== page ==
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Institut Sophia Agrobiotech

UMR INRA - Univ. Nice Sophia Antipolis - Cnrs

http://www.paca.inra.fr/institut-sophia-agrobiotech_eng/

HDR defense

Thursday, December 3, 2015 - 1:30 p.m. - Sophia Antipolis - Inra PACA - Room A010

Soutenance de HDR
Caroline Djian-Caporalino: "Innovations techniques et variétales pour une gestion durable et intégrée des nématodes à galles dans les systèmes maraîchers sous abris"

Abstract

The current restrictions on the use of chemical nematicides and the specialized and intensive agriculture in Europe have contributed to increase soil-born pest problems in horticultural crops, especially due to root-knot nematodes, Meloidogyne spp. (RKN). These microscopic roundworms are difficult to control particularly because of their highly polyphagous nature, their ability to remain hidden in the soil or in plants, and their resistance to abiotic stresses. A recent survey I conducted in France underlines the particular importance of these nematodes in the south-east of France, with over 40% of horticultural farms affected. Combined with prophylactic methods, several cropping techniques can be used, including heat based methods (solarisation), biological control (nematophagous fungi, parasitic bacteria, symbiotic mycorhizes), trap plants or biofumigation. These methods are still experimental or used on a limited scale, but all demonstrate a highly variable and limited efficacy due to poor knowledge of their mode of action and of the factors limiting their effectiveness.

In this context, plant resistance to RKN is now promoted in breeding programs. Thanks to the collaboration developed with the GAFL Unit of INRA in Avignon, my early work focused on the characterization of major resistance genes in pepper, a Solanaceae of agronomic interest. We developed co-dominant markers linked to the broad spectrum R-genes, localized these genes and pointed out a R-genes cluster on pepper chromosome 9. Then, we showed that 1 / the choice of the R-gene is of crucial importance to reduce the frequency of resistance breakdown, 2 / the plant genetic background plays an important role on R-genes efficiency and can slow down the adaptation of pathogen populations to the R-gene, responsible QTLs being identified and located, some outside the R-genes cluster, 3 / there is no significant dosage allele of the R-genes, 4 / the specificity of virulence leads to consider the alternating use of distinct R-genes in rotation, and 5 / the pyramiding of two different R-genes in one genotype totally suppresses the emergence of virulent isolates.

To validate these results, we evaluated several R-gene deployment strategies in field experiments with traditional rotations done in vegetable cropping systems. Looking at 3 components of crop protection, i.e., R-efficiency, R-durability, and sustainability of rotating cultivation, a constant hierarchy of management strategies was observed, with Pyramyding > Alternating > Mixture of R-genes > Sequential use of a single R-gene introgressed in a susceptible background. Looking to the adaptation of xenobiotic to drugs and pesticides, a very similar hierarchic efficiency of strategies was observed. These results are also in good agreement with concepts recently developed from the analysis of very different plant-pathogen interactions, and thus contribute to generalize strategies for the breeding and management of R-cultivars strengthening and increasing the durability of qualitative resistances.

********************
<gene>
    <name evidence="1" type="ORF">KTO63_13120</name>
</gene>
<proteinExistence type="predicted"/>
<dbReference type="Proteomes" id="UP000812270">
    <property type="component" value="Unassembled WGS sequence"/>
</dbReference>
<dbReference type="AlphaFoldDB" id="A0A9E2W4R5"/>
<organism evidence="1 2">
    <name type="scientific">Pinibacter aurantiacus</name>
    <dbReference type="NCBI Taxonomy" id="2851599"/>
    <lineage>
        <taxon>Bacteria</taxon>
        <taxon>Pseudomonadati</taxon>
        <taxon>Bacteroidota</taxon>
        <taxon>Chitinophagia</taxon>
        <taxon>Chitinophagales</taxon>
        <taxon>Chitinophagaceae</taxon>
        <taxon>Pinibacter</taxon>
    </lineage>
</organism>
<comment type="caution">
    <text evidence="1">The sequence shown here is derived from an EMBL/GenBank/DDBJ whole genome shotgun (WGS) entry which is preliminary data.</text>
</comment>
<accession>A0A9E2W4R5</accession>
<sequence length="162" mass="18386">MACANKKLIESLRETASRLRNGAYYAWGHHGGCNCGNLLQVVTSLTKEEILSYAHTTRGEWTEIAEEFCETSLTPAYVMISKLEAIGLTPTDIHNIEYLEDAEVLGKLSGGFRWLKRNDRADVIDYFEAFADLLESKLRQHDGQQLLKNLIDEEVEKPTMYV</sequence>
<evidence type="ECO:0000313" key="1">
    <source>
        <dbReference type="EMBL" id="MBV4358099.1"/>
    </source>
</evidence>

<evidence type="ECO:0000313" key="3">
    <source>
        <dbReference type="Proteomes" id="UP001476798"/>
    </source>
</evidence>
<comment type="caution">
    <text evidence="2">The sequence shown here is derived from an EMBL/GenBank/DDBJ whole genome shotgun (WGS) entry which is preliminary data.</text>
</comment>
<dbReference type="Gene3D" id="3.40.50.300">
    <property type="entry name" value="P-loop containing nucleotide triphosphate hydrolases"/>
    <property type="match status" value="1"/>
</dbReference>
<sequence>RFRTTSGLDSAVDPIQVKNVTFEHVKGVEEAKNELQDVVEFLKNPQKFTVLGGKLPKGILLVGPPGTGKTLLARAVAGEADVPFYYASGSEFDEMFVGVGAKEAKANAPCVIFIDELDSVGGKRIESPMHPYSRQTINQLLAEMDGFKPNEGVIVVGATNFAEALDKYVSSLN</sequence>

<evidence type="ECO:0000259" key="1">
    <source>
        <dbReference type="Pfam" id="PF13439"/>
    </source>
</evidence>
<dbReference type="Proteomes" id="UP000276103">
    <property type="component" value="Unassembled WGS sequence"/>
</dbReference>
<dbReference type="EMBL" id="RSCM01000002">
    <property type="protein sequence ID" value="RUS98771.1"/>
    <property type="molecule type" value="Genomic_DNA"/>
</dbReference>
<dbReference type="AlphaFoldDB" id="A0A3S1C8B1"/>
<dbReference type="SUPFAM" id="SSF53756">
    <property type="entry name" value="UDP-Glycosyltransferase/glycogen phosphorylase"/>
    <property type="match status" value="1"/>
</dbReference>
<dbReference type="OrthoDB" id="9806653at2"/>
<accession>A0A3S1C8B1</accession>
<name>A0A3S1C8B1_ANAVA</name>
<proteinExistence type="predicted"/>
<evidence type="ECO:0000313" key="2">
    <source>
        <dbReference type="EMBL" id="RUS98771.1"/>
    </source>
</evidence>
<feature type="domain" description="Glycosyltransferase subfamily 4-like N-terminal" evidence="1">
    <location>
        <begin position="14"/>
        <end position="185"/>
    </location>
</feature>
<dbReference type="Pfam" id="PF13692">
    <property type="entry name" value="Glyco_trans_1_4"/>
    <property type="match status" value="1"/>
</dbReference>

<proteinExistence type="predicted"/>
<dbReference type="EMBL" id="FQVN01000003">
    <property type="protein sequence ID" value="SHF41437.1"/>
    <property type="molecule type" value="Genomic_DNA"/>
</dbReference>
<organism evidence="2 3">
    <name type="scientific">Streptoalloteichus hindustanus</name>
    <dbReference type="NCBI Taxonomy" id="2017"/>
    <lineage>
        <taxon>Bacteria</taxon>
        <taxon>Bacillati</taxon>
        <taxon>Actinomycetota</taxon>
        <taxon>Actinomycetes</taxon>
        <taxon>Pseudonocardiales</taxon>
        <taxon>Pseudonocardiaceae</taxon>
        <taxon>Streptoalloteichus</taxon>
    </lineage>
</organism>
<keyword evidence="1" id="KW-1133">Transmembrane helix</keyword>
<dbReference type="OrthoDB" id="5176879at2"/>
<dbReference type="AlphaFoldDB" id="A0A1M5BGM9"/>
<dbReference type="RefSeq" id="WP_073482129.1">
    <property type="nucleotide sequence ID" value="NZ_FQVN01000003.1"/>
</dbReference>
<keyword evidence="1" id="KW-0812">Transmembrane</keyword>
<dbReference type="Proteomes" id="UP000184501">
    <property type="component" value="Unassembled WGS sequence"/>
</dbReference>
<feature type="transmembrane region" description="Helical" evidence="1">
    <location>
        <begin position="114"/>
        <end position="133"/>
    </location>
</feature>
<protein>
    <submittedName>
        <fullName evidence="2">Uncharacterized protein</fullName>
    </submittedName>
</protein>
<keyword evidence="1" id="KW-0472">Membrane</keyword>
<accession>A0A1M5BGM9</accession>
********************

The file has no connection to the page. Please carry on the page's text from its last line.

To preserve the resistance in the long-term and sustainably manage RKN problems, I am currently developing an approach combining varietal resistance in crop rotations with agronomic practices over pluri-annual crop sequences to reduce the parasitic pressure in the soil. The impact of such innovations on ecological diversity in the soil including other nematode species, on  yield and economic viability at farm level, are also taken into account. To foster synergistic and long-term goals, I rely on a strong collaboration with the diversified network of R & D partners that I could implement in previous projects and that I have expanded and strengthened for this new project. They bring all the complementary expertise needed for answering specific short-term questions as well as generic mid- to long-term expectations. Moreover, to improve the understanding of interactive processes and mode of action of alternative control methods can lift constraints on their use in the field, increase their efficiency and help to implement integrated pest management (IPM) in our innovative systems. For this purpose, various contracts are thus committed or being negotiated, and a new project is being considered taking into account more globally the soil health.

Composition of the jury

  • Dr Pierre Abad, President, Inra, Institut Sophia Agrobiotech, Sophia Antipolis
  • Dr Didier Merdinoglu, Rapporteur, INRA–UDS, Santé de la Vigne et Qualité du Vin, Laboratoire de Génétique et d'Amélioration des Plantes, Colmar
  • Dr Régine Delourme, Rapporteur, INRA, Institut de Génétique, Environnement et Protection des Plantes, Le Rheu
  • Dr Thierry Dupressoir, Rapporteur, INRA, Diversité, Génomes & Interactions Microorganismes – Insectes, Professeur au Laboratoire EPHE "Pathologie comparée des invertébrés", Université Montpellier 2, Montpellier
  • Dr Thierry Mateille, Examiner, IRD, Centre de Biologie pour la Gestion des Populations, Montferrier /Lez Cedex